‘He brought both the hat and the goose round to me on Christmas morning,
as he knows I find even the smallest problems interesting.
We kept the goose until this morning, when there were signs that it should be eaten immediately.
Peterson has taken it home while I still have the hat of the unknown gentleman who lost
his Christmas dinner.’
‘And what are you going to do with it?’
‘I’m going to find the owner.’
‘How on earth are you going to do that?’
‘By seeing what I can deduce.’
‘From his hat?’
‘You’re joking. What can you learn from a dirty old hat?’
‘Here’s my magnifying glass. You know my methods.
But how about you, Watson? What can you tell about the owner from this hat?
I picked it up and turned it over.
It was an ordinary black hat but in very bad condition.
It was cracked and covered in dust, and there were dirty marks in several places.
Someone had tried to hide these by painting them with ink.
The inside was lined with red silk but it was very discoloured.
There was no maker’s name but, as Holmes had said, on one side there were the initials
“H. B.”.
I could also see that there had once been a loop to fix the hat to the head,
but the elastic was missing.
‘I can see nothing,’ I said, handing it back to my friend.
‘I disagree, Watson. You can see everything.
But you’re not thinking about what you see. You’re not making any deductions.’
‘Then please tell me what you can deduce from this hat?’
He picked it up and looked at it very carefully as he always did.
‘Some facts are fairly clear,’ he said,
‘and a few others are very likely if not certain.
For example, anyone can see that the owner is intelligent
and also that he’s been fairly rich within the last three years,
but he’s lost a lot of money recently.
He’s careful and likes to plan things, but less now than in the past.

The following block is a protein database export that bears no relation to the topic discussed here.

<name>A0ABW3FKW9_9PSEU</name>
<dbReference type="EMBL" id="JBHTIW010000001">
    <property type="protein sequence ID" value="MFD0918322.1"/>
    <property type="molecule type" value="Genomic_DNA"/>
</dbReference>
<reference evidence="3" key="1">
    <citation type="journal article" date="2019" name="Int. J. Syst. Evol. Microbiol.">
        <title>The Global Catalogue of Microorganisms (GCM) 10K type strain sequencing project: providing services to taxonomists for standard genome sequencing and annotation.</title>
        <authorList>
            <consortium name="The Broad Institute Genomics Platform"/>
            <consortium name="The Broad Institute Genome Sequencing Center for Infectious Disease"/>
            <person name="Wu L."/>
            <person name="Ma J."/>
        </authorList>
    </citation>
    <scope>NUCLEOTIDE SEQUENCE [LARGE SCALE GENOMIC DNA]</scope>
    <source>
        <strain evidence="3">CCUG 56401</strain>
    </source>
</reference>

Perhaps he’s drinking heavily. If you consider that he’s lost money, then that’s quite
It may also be the reason why his wife doesn’t love him any more.’
‘My dear Holmes!’
‘However, he still has some self-esteem,’ he continued.
‘He’s a man who doesn’t take exercise, isn’t very fit and goes out rarely.
He’s middle-aged, has curly hair and uses hair cream.
And he’s had his hair cut within the last few days.
These are the more obvious facts which we can tell from his hat.
Oh yes – one other thing, he probably doesn’t have gas lighting in his house.’
‘You must be joking, Holmes!’
‘Certainly not. Is it really possible that you can’t see how I know,
even though I’ve told you all this?’
‘I’m sure I’m very stupid, but I’m afraid I don’t follow.
For example, how did you deduce that this man was intelligent?’
Holmes put the hat on his head. It was too big and covered his eyes.
‘It’s simply a question of size,’ he said.
‘A man with such a large head must surely have something inside it.’
‘How about losing money?’
‘This hat is three years old. I can tell that by the style.
It’s a very good quality hat. Look at the silk lining.
The man could afford to buy an expensive hat three years ago,
but he hasn’t bought a new one since then.
Therefore, we can guess he has less money now than when he bought the hat.’